Philately is one of the oldest and most popular forms of collecting in the world. The legend is that stamp collecting began in a Paris classroom. An inventive geography teacher asked his students to save foreign stamps and paste them on the back of maps of the country of origin in their atlases. This may or may not be true, but the fact is that within a decade of the introduction of stamps, there were avid collectors.
Although the Romans had an extensive and well-organized postal system, it was only used for military and political despatches. It took the British to democratize the business of mail and they did this in January, 1583, although it was quite clear that from the outset the government would control the mails. Delivery was conditional on this clause: “No private letters must be conveyed or delivered before the Queen’s packet is safely handed over.”
Postal rates were high until the reform of the postal system by Rowland Hill in the 1800’s. In 1840, he introduced the first adhesive stamp, the “Penny Black”. Up until that time, postal fees were collected when the mail was delivered. Hill insisted that mail be pre-paid and that the stamp be affixed to all mails as a form of receipt. Payment was based on weight, one penny per half ounce.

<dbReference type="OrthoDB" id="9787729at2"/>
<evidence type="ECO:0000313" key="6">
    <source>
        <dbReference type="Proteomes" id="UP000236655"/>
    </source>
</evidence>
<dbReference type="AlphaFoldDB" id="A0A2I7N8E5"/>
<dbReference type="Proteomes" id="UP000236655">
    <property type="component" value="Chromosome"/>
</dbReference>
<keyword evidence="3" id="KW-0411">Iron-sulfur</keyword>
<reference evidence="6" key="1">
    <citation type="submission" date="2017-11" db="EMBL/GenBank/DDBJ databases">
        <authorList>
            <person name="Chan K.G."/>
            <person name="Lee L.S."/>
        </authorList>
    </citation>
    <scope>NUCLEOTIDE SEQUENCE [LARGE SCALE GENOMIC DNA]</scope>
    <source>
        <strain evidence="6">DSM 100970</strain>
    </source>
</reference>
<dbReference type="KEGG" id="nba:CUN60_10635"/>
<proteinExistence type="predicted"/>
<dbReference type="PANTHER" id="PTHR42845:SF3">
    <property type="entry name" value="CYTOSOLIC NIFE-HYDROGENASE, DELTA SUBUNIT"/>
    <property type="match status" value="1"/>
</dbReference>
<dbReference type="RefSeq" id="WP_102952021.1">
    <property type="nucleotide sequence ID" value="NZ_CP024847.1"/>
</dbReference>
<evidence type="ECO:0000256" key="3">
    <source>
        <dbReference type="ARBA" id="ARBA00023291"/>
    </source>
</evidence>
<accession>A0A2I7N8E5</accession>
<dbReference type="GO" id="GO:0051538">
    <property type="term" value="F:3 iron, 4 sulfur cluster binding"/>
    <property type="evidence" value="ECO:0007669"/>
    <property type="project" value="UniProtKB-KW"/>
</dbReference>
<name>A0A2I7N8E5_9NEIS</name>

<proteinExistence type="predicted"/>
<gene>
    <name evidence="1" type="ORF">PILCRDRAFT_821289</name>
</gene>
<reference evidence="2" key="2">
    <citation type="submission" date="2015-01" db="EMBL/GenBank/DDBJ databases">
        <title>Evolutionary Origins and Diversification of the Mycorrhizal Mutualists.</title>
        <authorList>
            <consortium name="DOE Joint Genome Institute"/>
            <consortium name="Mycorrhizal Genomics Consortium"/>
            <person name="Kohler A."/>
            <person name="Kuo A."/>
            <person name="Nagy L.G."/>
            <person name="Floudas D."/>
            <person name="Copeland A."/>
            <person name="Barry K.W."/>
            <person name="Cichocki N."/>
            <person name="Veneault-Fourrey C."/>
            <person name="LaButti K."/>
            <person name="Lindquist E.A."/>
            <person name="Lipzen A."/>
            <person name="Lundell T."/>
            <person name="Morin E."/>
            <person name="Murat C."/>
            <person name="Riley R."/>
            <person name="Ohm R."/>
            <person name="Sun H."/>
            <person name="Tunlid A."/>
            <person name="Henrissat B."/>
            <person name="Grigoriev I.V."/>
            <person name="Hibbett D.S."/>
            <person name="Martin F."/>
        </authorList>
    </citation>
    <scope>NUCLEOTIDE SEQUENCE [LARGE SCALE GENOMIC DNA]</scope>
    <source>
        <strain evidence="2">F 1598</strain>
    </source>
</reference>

Other countries quickly followed suit. Switzerland issued their first stamps in 1843, and the first federal U.S. stamp – costing a whopping 10 cents – was issued in 1847. The first perforated stamp – another British invention – appeared in 1854.
In spite of contemporary trends to use courier companies and email, stamp collecting is as active as it has ever been. Philatelists have dozens of areas in which to specialize – vintage stamps, commemorative stamps, airmail stamps, publicity stamps, error stamps. Each year, post offices around the world cater specifically to collectors with special issues and limited edition stamps. Often, the artwork is inspired and stunning, making this one of the most beautiful realms in collecting. It can also be one of the most accessible and affordable of all obsessions. The Internet notwithstanding, stamp collecting will continue to be one of the world’s favourite pastimes.